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Turkey's PP, PE markets brace for April drops, eyes on economy and logistics

by Merve Madakbaşı - mmadakbasi@chemorbis.com
  • 20/03/2020 (10:14)
Polyolefin prices in Turkey have followed a softening trend since the second half of February tracking the weak trend in virus-hit China. A lack of sufficient supplies for certain PP and PE grades amid scheduled turnarounds in the Middle East kept discounts in check despite unsupportive costs.

Recently, most April expectations have been shaped by a series of bearish factors including historic-low oil futures, gloomy outlook for consumption and fears of a global recession, all driven by the COVID-19 pandemic.



Drastic falls in upstream reinforced bearish expectations

Global crude benchmarks hit their lowest levels in almost 2 decades by the middle of this week. Oil prices recorded relentless declines under the pressure of mounting woes over demand and global recession amid the ongoing COVID-19 pandemic, although they pared some of their losses on Thursday.

According to ChemOrbis Price Wizard, the average spot naphtha prices in Europe and Asia hovered around their lowest levels since early 2007, when ChemOrbis started to collect data.

“The premium of olefins over naphtha significantly grew which means propylene and ethylene prices should come down at some point. We expect noteworthy decreases in April monomer contracts in Europe which would lead to unavoidable drops in downstream PP and PE markets,” opined a large scaled converter in Turkey.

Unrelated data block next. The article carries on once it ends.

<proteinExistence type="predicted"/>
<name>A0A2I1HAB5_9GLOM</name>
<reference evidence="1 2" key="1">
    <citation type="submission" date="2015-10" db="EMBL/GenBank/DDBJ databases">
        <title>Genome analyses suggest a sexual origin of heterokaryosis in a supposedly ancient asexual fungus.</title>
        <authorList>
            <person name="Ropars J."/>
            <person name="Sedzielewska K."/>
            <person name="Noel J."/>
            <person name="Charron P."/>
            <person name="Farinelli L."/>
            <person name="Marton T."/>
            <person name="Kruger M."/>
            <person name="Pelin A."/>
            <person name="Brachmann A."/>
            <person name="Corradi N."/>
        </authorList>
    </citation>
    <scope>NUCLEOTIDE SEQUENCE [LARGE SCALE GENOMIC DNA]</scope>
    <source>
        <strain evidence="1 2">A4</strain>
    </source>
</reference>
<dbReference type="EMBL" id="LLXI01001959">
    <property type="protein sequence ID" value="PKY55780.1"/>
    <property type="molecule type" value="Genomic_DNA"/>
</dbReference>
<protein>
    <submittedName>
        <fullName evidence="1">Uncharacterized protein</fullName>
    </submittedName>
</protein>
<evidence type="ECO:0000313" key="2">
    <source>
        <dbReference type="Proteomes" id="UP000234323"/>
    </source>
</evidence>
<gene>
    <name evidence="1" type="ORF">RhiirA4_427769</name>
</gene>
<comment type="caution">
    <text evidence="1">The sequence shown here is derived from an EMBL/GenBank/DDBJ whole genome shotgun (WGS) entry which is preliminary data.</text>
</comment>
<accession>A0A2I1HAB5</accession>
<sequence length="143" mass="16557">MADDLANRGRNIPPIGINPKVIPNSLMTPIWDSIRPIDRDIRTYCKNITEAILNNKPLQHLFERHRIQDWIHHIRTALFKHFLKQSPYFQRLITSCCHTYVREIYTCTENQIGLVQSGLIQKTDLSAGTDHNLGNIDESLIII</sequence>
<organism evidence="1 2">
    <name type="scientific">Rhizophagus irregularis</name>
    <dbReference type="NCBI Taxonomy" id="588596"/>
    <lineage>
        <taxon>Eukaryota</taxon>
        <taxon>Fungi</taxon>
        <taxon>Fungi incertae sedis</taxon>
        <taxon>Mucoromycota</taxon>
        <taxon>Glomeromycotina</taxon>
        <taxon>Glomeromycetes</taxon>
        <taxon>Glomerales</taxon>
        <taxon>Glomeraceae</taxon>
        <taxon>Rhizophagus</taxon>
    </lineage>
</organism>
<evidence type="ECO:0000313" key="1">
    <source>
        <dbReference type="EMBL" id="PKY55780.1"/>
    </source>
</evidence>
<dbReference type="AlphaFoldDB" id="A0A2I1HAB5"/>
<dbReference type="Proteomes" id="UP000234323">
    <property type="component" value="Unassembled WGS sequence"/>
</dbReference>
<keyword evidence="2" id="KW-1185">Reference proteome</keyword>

According to ChemOrbis data, the propylene-naphtha spread has hit $625$/ton recently, the widest gap since June 2019. Similarly, the delta between ethylene and naphtha grew to almost $500$/ton, the largest spread since September last year.

Textile industry has been hit by cancelled orders

The pandemic has forced several nations including Italy , Spain, France, Canada and the US to issue lockdowns and severe measures as part of their efforts to contain the outbreak.

Carpet converters in Turkey report that export orders have started to be cancelled due to the restrictions and virus measures across the board. “Some PP fibre converters in the southern region are mulling over reducing their running rates or even closing their factories temporarily,” said players.

Moreover, several clothing brands decided to close their stores temporarily in an attempt to contain the spreading of virus amid a rising number of cases in Turkey. Thereby, domestic consumption is set to reduce over the coming days with some shopping malls also being shut for an uncertain period.

“PP fibre is under stronger pressure considering the recent situation. Prices are currently carrying a premium of around $110$/ton over PP raffia, which will most probably narrow in April,” a manufacturer noted.

Yet, packaging industry sees buoyant demand

On the other side of the coin, buying interest for certain grades of PE may possibly remain buoyed by increased demand towards packaging mainly for food, sanitary and medical products over the coming term. “HDPE blow moulding may not see major drops as buying appetite appears better than other grades, for at least prompt or nearing materials,” affirmed traders.

Logistic issues remain a concern, add to uncertainty

Widespread lockdowns and a lack of containers led to a jump in global freight rates, while players do not foresee a solution about disruptions to transportation any time soon. Some traders in Turkey opined, “Higher freight rates may cushion the unpromising demand scene to some extent. Supply may not loosen over the near term, which may prevent dramatic declines in polyolefin prices.”

Turkey stepped up virus measures, unveiled economic stimulus

The government announced several measures against the negative effects of the COVID-19 outbreak on economy while TRY100 billion ($15.4 billion) stimulus package was also revealed. The economic measures aim at supporting manufacturers and other companies during this unusually challenging period.
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